There is a skillful and beautiful Buddhist tradition for families and friends of someone who has passed away. The family members and friends come to the monastery and make offerings that support the monastic community. They receive puñña, merit from these offerings, and they dedicate that merit to the deceased, in whatever state of being he or she may have moved on to. In countries like Thailand, Sri Lanka, and for Buddhists who live in the West, there are certain occasions when family and friends come to make these offerings—some short period of time after the death, then perhaps six months after the death, and then the year anniversary of the person’s passing away.
In the chanting that is done on those occasions, we don’t recite verses like, “Don’t worry, he’s gone off to be with the angels forever. The Lord is looking after him, and he’ll be happy up in heaven with the bunnies and the blackberries.” Rather, we chant in a more reflective way in terms of the wholesome, unwholesome, and neutral dhammas, the internal and external dhammas, which comprise the different mind states and qualities of experience. Also, for those left behind, there are recollections such as, “All that arises passes away. Whatever comes into being disintegrates, and in its passing there is peace.” They’re not deliberately consoling on an emotional level, but very realistic: “Yes, life came to be, and now it’s ended. It’s dissolved.” This acknowledges the sadness when someone close to us dies, without wallowing in that sadness. At the same time, we don’t suppress it, trying to sugar over everything by thinking, She’s gone to a better place. Well, maybe she has or maybe she hasn’t.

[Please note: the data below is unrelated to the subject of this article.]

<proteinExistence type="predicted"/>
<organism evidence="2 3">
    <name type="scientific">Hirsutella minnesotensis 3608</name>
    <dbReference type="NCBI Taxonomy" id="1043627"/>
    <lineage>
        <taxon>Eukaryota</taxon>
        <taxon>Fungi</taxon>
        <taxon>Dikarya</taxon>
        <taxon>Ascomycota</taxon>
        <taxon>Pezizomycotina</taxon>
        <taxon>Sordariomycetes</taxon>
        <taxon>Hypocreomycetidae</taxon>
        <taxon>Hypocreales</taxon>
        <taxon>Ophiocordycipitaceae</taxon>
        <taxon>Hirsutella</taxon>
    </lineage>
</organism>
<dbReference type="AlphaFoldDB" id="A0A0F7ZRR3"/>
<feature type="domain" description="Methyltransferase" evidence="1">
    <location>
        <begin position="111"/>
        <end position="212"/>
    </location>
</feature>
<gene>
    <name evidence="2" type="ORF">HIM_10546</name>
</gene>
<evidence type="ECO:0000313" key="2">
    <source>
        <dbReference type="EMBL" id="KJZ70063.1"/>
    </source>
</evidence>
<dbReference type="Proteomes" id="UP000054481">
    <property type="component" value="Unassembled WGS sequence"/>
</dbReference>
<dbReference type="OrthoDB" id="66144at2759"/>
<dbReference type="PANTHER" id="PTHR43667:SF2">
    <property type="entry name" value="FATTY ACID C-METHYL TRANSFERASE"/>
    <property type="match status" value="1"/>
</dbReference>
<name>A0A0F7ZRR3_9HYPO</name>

In the Buddhist tradition there’s a great deal of realism around the process of death, and it’s important for us all to cultivate this quality of realism. What we know is that a life came into being, and now it’s ended. That much we can be absolutely sure of. There’s a natural feeling of loss and sadness, a sense that the person was around, a friend, close to us, but now gone. Even the Buddha experienced the loss of those close to him. There’s a famous passage that takes place after the Buddha’s two chief disciples, Sāriputta and Mahāmoggallāna, had passed away. The Buddha says to the gathered Saṅgha, “The assembly seems empty now that Sāriputta and Mahāmoggallāna are no longer here.” So even a fully enlightened being like the Buddha can know and sense the loss of friends and companions. That’s only natural and to be expected. It’s realistic.
The customs of gathering together, taking precepts, making offerings, and dedicating the merit to benefit an individual are ways of taking that feeling of sadness and loss on the occasion of a person’s death and uniting it with an act which is intrinsically wholesome, a brightening act of generosity and kindness. Acts of generosity and dedicating merit bring happiness, brightness, and invigoration to the mind and the heart. Over time, a succession of gatherings, making offerings, and creating wholesome kamma in relationship to that person slowly transforms the occasion of their death from being something associated with an experience of loss and absence into something that is much more a cause for brightness and happiness to arise.
_This reflection by Ajahn Amaro is from_ _[Beginning Our Day, Volume One.](/books/beginning-our-day-volume-one)_